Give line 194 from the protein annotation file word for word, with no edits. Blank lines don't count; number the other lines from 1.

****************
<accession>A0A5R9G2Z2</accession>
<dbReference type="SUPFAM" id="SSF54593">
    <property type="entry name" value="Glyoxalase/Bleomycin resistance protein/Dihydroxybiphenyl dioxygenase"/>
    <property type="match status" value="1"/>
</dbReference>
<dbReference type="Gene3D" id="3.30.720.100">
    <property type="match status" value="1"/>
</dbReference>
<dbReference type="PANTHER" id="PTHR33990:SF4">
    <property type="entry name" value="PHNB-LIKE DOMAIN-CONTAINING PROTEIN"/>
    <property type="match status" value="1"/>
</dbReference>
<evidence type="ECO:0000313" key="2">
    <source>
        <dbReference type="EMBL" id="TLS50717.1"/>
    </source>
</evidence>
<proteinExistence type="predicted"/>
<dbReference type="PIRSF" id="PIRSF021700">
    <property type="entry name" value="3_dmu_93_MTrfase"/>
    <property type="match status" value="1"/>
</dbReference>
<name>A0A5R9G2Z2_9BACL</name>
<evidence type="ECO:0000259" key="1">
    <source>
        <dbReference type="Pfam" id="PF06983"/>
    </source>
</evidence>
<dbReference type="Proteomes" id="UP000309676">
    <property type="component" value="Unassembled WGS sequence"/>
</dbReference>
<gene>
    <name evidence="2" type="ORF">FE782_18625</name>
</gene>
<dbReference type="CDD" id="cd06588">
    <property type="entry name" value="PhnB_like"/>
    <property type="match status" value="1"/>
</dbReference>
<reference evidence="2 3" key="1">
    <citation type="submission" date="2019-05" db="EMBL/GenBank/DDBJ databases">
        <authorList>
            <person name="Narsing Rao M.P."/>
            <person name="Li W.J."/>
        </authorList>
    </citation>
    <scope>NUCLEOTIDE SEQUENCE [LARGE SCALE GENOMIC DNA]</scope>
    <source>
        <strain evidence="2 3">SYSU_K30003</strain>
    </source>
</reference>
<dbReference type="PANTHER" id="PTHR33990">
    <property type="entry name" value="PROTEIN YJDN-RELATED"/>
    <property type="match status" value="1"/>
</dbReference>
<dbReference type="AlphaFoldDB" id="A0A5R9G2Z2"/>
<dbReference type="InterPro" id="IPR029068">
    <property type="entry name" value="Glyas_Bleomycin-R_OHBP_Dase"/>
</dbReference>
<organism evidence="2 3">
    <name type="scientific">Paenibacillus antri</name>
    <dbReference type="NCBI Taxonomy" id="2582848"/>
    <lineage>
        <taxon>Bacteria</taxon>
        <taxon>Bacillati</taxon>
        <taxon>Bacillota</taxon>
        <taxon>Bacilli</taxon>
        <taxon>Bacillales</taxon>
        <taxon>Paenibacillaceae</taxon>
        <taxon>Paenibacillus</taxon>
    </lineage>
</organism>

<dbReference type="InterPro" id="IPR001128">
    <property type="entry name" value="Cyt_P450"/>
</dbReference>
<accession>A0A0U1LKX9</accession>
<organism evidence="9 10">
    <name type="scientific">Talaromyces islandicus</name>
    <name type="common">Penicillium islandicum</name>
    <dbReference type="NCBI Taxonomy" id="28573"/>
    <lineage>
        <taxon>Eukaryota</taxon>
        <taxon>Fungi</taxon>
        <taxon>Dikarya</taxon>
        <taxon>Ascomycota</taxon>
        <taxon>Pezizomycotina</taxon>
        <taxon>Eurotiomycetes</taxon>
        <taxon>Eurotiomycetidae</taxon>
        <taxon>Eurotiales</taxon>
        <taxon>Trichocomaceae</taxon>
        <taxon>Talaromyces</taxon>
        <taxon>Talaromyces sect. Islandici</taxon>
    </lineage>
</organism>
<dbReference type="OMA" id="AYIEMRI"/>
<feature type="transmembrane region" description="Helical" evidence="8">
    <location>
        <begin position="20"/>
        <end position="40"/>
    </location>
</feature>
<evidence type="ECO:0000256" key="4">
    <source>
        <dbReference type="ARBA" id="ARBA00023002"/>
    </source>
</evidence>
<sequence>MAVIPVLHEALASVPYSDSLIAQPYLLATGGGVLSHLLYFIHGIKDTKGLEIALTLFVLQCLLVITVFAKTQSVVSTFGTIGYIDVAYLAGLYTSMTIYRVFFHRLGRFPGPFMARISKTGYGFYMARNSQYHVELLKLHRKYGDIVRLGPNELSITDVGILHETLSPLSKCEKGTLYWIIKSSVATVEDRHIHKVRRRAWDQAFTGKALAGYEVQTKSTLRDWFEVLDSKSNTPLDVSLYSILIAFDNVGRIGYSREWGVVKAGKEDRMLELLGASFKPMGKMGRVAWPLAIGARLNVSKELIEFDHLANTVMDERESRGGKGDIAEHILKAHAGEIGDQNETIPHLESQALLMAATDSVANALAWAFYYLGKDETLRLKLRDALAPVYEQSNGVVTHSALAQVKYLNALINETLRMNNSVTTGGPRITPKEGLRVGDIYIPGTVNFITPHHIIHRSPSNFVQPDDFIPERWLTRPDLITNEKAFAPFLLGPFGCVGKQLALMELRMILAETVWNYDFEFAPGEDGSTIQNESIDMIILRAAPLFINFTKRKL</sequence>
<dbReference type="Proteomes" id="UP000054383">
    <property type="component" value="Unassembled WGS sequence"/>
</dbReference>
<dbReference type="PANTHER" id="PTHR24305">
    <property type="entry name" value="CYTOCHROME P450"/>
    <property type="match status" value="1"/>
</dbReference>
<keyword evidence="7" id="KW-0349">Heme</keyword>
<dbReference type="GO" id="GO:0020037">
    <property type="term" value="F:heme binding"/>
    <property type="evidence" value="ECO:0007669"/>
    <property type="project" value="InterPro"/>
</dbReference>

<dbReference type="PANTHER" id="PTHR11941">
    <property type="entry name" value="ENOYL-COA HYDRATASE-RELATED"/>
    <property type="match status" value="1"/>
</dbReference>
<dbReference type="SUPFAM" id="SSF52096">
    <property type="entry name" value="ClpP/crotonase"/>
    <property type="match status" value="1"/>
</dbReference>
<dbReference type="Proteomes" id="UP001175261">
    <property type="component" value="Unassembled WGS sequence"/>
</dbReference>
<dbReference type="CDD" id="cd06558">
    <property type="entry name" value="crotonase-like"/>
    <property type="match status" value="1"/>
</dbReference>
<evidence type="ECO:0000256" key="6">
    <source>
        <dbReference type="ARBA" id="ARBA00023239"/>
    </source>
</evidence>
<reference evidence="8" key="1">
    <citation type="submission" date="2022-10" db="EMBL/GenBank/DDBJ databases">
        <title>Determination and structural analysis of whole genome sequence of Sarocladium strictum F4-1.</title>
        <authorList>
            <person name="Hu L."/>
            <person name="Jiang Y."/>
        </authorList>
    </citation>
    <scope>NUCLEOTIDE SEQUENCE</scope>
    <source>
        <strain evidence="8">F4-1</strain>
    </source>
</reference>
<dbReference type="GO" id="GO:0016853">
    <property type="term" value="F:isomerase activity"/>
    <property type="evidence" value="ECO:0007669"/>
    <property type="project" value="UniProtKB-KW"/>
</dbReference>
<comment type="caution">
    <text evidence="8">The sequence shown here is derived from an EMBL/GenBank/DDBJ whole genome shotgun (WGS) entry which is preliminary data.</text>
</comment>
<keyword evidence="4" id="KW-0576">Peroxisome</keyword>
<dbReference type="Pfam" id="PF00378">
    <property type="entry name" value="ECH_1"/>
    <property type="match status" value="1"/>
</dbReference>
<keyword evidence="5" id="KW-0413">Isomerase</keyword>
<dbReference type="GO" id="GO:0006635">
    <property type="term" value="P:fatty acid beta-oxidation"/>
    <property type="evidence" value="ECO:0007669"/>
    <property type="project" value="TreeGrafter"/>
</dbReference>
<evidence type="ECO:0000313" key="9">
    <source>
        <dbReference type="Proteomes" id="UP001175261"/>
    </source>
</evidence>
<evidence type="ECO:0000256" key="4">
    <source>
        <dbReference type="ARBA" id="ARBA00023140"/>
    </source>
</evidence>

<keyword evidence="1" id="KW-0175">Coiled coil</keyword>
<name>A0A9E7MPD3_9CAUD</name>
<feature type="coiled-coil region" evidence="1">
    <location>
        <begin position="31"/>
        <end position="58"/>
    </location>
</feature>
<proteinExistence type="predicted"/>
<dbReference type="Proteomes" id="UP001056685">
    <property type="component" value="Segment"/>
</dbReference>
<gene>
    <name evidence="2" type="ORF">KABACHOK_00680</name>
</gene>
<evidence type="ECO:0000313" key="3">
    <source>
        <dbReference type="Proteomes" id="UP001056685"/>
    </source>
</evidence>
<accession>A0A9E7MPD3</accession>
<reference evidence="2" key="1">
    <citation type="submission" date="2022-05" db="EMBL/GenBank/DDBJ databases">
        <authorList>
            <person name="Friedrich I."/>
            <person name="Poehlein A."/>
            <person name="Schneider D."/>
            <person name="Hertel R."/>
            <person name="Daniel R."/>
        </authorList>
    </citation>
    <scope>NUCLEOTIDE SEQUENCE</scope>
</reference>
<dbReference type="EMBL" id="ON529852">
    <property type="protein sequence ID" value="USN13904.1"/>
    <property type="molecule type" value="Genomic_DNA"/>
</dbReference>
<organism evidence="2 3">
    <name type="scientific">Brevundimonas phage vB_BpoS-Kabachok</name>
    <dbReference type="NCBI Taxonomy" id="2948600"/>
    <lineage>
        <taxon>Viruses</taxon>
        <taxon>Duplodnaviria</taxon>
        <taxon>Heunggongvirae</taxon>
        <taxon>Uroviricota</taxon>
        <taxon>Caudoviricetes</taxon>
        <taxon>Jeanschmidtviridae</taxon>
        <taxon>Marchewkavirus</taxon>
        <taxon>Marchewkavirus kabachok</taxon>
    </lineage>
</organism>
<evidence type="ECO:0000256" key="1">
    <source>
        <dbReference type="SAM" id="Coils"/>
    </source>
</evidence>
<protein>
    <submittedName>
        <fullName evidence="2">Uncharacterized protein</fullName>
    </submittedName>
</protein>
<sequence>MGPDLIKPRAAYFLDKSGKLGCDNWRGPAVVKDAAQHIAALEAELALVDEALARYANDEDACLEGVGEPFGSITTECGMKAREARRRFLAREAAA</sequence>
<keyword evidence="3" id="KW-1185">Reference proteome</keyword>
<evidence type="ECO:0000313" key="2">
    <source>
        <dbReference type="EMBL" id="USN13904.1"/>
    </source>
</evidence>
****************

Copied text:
<gene>